Women Making Waves, and Wine, in South Africa
South Africa’s viticulture history dates back to 1659, a time when farms were passed down from father to eldest son, and ownership was entrenched in a small group of people. Now however, women increasingly participate across the industry—from farming to tasting counters, administration and marketing. Some also own or run vineyards or estates, connoisseurs who lend their taste buds to panels at competitions such as the Wine Masters.
Of the approximately 400 current wine makers in South Africa, about 80 are women and that number continues to grow as local government encourages participation in business. South African wine was a well-kept secret in the USA until 1994 when new international marketing and exporting began. Today, an impressive number of South African woman qualify as Wine Masters, including Gesie van Deventer, who in 2001, was honored as the country’s Winemaker of the Year.
The women and their contributions make the Winelands a great place for amazing vacations. You’ll feel their influence in the warm hospitality on estates, see their hand in elegant décor, and notice small details like beautiful bottle design and labels. The Spier wine estate, for example, has a number of women winemakers. Check out Pam McOnie’s favorite wine farms list for other places to visit. She’s a great resource for making arrangements ahead of time so Quintess members can meet movers and shakers like Gesie van Deventer, Ntsiki Bihela and Rozy Gunn, and identify other wine women at vineyards and estates.
Although the list is long, here are a few introductions to some of the amazing women paving the way in creating access and destroying stereotypes in the South African wine industry:
1. Norma Ratcliffe: Warwick Wines
It’s African tradition to start by paying tribute to the elders and Norma is a founding mother of South African wine history. She is one of the most noted female wine makers in the world and her wine, Three Cape Ladies, a South African blend containing Pinotage, was one of the first South African wines to receive a rating of over 90 points in US Wine Spectator magazine. Although Norma has handed over the running of the estate to her son, Mike Ratcliffe, her family continues her dream. Her daughter and Wine Master, Jenny Ratcliffe-Wright, is now making history as head of SA Winestyle magazine and as a wine buyer for Woolworths (the biggest and most up-market supermarket group in South Africa).
2. Ntsiki Bihela: Stellakaya
Ntsiki grew up in Kwazulu-Natal far from the Cape Winelands and she is the first black female wine maker in South Africa. As a group, Black South Africans prefer beer, brandy, vodka and whisky to wine but Ntsiki is out to change things, and get more people drinking wine.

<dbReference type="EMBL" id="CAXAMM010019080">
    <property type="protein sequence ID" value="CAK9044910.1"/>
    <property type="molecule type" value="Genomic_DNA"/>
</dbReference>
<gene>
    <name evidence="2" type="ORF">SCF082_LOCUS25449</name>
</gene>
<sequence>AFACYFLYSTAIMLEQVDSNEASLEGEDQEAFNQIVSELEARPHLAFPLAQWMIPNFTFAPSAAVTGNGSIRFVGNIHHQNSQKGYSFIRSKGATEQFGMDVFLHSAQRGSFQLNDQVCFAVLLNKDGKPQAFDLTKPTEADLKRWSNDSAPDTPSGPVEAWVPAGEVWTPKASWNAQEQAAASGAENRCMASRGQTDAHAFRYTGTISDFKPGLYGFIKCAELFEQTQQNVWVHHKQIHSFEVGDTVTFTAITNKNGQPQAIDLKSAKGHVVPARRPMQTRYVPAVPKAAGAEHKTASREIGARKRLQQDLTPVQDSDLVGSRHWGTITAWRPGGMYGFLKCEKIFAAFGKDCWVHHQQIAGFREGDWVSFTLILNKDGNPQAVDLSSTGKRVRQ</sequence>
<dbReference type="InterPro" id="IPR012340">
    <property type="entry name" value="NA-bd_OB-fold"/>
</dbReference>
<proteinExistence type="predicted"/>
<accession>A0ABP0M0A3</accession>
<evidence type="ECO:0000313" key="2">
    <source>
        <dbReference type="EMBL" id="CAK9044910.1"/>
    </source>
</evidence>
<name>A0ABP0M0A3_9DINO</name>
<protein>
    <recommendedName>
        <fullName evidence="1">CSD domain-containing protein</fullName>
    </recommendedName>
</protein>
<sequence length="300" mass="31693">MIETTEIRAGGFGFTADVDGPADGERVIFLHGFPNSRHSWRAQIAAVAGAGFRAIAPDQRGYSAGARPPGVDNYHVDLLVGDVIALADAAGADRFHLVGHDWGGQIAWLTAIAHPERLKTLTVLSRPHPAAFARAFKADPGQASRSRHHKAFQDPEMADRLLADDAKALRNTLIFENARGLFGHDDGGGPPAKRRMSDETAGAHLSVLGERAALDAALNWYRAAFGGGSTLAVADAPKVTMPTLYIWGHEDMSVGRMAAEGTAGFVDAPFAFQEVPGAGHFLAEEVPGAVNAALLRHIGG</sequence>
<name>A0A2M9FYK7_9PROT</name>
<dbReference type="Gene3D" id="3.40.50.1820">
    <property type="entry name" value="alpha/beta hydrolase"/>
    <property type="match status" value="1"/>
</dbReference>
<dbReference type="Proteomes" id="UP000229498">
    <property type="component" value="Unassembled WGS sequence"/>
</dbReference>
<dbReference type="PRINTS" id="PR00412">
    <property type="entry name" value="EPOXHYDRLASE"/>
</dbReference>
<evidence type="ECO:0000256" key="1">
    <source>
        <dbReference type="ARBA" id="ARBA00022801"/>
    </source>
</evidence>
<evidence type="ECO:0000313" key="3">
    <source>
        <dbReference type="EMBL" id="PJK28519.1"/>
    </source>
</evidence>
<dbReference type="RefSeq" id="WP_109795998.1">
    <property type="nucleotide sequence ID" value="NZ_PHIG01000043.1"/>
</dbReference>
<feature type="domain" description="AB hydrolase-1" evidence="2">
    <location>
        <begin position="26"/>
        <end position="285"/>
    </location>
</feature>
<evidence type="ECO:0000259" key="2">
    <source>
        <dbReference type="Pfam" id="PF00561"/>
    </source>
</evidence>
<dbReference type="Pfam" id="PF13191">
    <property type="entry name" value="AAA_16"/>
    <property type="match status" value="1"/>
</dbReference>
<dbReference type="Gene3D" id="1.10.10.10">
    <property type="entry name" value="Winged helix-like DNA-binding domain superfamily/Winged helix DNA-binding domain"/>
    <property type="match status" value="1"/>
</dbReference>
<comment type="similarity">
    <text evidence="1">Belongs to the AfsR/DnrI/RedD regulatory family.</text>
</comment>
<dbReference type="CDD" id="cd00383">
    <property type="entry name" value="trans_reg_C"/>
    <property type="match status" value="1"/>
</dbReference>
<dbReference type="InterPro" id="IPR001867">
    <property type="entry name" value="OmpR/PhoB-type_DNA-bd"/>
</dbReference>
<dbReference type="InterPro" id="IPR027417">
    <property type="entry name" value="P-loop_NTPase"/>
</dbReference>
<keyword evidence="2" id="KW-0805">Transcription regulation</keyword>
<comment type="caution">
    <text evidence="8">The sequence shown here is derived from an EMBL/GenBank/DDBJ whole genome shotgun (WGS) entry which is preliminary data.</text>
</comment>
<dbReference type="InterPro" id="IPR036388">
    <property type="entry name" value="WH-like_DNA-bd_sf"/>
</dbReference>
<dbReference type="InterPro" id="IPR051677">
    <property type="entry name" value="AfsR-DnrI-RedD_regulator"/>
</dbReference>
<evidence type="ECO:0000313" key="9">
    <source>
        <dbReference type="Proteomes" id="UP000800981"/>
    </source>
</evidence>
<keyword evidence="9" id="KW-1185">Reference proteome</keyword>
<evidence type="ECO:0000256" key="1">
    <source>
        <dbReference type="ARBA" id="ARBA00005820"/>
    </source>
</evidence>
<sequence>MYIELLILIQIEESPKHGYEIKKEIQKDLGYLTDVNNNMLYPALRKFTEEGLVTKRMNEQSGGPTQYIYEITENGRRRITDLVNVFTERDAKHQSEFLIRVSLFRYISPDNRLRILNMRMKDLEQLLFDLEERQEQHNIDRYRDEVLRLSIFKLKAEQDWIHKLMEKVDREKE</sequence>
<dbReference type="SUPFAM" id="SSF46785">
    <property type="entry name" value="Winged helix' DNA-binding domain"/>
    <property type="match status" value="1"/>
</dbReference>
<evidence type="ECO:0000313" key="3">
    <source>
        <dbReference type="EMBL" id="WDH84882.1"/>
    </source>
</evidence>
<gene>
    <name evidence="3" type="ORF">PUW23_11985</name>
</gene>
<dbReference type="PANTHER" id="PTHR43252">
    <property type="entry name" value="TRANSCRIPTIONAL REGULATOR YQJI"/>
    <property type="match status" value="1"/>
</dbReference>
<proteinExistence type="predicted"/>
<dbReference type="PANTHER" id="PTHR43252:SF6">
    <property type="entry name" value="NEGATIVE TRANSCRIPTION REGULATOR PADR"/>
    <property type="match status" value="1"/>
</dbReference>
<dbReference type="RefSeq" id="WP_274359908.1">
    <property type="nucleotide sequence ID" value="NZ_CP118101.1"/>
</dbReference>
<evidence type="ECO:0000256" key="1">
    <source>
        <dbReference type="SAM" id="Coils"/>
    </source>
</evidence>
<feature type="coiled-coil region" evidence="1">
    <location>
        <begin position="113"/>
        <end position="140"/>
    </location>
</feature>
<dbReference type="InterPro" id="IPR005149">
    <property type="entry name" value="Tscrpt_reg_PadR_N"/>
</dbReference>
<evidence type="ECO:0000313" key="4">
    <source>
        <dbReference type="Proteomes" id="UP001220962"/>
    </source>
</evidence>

Her journey illustrates the inspiring changes taking place at the tip of Africa, since she excelled at school and was offered a bursary to do a BSc Oenology at the University of Stellenbosch. After researching the program, she discovered this meant studying to be a wine maker/viticulturalist—an interesting option for a girl who had never even tasted wine. Now she is determined that more South Africans experience their wine inheritance—a true force to be reckoned with!
3. Gesie van Deventer: Domaine Brahms
Gesie struggled at first in an industry where men refused to share advice and experience because she was a woman. One of her favorite quotes is from Ziglar, ”Life is like a ladder and no one has ever climbed a ladder with his hands in his pockets.” Gesie was a successful lawyer but became determined to be a wine maker. She faced some severe hurdles, including a car accident, but Gesie went on to triumph both physically and professionally, to earn recognition as Winemaker of the Year, 2001.
4. Rozy Gunn: Iona
Rozy and Andrew Gunn have land that will be certified organic on a mountain plateau 420 metres above sea level, surrounded by the Kogelberg Nature Reserve, and overlooking the Atlantic Ocean (about 1.5 hours away from Cape Town). Iona produces one of the best Sauvignon Blancs in the country as their vineyards exist at the coolest temperatures in South Africa. Rozy is also a talented artist, and time with her has been described as “extremely inspirational since she is a very hands-on wine farmer and determined, strong-willed and interesting.”
By the way, if you make it to Iona, be sure to also sample the wonderful wine at Paul Cluyer—a real family affair run by parents, son and both daughters.
How far will you go to experience the best wine? Is South Africa in your plans for 2012?
A special thank you for content and insight on this topic goes to Sandy Salle and Pam McOnie at Hills of Africa Travel. Sandy works as Chief Executive Officer and personal escort and Pam is a preferred tour guide for South Africa’s Cape Winelands. Both Sandy and Pam are experts on South African wine and culture and are also some of the real and interesting women redefining the wine industry.
~ Deborah-Eve, Guest Contributor